Dr. Rogan Slavko
Bern University of Applied Sciences (BUAS), Switzerland
|Title: Physical activity in elderly population – the best drug*|
Physical activity can promote and maintain health as well as extend years of independent living in later life. Therefore, physical activity may be considered a highly effective drug. It is an accepted truth, that ageing is associated with the decline of physical functional capacity such as balance, cardiopulmonary endurance, flexibility, muscular strength and muscular endurance. Consequently, training programs should aim to improve or maintain physical performance level and health status. The World Health Organization and the American College of Sports Medicine have recommended guidelines on Physical Activity and Public Health.
Before prescribing exercise regimes to elderly individuals, two factors should be considered. Firstly, the human body has two types of ages: the chronological age and the biological age. The chronological age describes the age based on the calendar date. The biological age describes the current state of the physical and mental function of the individual. Since chronological age is not adequate in determining physical function level, emphasis must be placed on biological age. Secondly, elderly individuals may prefer to abstain from physical activity due various reasons including time constraints, limited interest, or they may find exercise too vigorous.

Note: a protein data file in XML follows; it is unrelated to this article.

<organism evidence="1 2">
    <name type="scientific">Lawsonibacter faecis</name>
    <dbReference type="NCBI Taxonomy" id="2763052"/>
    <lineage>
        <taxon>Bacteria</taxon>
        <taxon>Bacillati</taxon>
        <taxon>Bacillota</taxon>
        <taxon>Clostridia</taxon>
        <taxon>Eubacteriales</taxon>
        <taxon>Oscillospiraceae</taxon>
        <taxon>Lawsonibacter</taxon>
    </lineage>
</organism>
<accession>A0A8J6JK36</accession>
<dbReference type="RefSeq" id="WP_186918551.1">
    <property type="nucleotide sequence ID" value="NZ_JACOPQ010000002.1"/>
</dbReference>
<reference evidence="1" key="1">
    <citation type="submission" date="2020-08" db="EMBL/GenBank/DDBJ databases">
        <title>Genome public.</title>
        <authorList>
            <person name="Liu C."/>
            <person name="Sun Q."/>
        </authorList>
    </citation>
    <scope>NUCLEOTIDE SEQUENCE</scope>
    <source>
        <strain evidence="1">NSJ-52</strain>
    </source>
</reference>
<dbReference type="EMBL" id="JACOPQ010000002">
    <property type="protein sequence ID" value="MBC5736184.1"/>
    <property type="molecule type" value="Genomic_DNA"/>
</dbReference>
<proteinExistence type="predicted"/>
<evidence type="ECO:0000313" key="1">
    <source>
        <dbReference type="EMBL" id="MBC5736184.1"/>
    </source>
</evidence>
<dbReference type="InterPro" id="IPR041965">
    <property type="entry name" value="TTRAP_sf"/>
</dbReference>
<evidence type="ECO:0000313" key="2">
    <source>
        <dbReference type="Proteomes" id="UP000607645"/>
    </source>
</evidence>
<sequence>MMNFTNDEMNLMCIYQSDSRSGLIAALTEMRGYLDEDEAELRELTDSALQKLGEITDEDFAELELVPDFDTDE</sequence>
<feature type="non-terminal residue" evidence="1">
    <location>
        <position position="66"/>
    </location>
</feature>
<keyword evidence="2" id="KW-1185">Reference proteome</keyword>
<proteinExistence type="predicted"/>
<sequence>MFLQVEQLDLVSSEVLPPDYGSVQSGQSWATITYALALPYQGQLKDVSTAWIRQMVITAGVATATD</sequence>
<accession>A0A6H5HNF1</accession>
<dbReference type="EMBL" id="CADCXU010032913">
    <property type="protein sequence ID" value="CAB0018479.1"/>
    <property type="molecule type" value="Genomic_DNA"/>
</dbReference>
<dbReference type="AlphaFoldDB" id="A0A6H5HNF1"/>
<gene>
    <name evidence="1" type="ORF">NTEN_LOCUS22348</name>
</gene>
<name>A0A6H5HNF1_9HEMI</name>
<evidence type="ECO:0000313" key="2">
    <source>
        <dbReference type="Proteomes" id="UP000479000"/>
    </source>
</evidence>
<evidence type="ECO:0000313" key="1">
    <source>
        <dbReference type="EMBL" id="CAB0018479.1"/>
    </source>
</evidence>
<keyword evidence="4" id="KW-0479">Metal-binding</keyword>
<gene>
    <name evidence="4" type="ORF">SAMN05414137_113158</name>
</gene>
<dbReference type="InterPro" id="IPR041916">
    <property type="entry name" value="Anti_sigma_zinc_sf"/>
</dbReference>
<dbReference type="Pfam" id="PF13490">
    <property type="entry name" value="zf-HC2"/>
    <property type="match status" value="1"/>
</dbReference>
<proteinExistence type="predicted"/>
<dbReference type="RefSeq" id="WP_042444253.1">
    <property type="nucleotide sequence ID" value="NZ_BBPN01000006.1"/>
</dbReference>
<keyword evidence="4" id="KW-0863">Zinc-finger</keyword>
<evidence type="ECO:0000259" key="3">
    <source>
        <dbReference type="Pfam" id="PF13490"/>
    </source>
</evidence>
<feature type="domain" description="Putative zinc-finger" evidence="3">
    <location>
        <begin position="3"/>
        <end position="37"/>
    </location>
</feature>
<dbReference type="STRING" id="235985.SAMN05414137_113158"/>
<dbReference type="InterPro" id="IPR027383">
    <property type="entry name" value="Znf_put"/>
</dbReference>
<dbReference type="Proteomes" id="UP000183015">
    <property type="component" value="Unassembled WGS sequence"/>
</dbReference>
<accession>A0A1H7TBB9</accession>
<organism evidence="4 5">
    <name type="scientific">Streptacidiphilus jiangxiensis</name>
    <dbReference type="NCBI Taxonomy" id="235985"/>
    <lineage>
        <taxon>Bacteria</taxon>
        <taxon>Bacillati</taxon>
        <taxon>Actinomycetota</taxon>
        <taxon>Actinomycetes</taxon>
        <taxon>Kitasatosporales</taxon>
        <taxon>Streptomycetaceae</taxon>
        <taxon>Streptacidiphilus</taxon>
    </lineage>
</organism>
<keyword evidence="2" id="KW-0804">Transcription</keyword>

Therefore, the following aspects should be taken into account when initiating or maintaining an individual exercise program:
1) Assessment of current physical functional level.
2) Assessment of structures including muscles that cause certain conditions.
3) Evaluation of motivational aspects.
Due to the various forms of physical and mental functions of biological age, individuals should be classified into three categories: independent person (Go-Go), needy person with slight handicap (Slow-Go) and person in need of care with severe functional limitation (No-Go).
Program implementation breakdown is as follows: movement therapy and exercise in the No-Go group (especially elderly individuals with mobility disability) should be designed so that they be performed within a short time frame. Movement therapy and exercise regimes should include specific components of balance, strength and cognition. Slow-Go and Go-Go elderly individuals may participate in traditional training regimes, in contrast to No-Go elderly individuals who have limited physical functional capacity, among other issues.
This presentation illustrates how to classify, train and motivate the elderly individual.
Keywords: ageing, exercise,motivation
Slavko Rogan (Dr, MSc PT, MA adult education, cand. MSc Osteopathy) is a lecturer and research scientist in the Department of Health at Bern University of Applied Sciences. He graduated with an Bc Physiotherapy 2003, 2007 with an MSc Physiotherapy and 2016 with an PhD from Maastricht University. He has a background in osteopathy, physiotherapy and further adult education. He works in the fields of geriatrics, musculoskeletal disorders and sport science. Slavko's research interests focus on the development of exercise and training programs in elderly persons, investigation of manual therapy effectiveness and sensorimotor training and in the field of education he focusses on mentoring and (attended) self-study.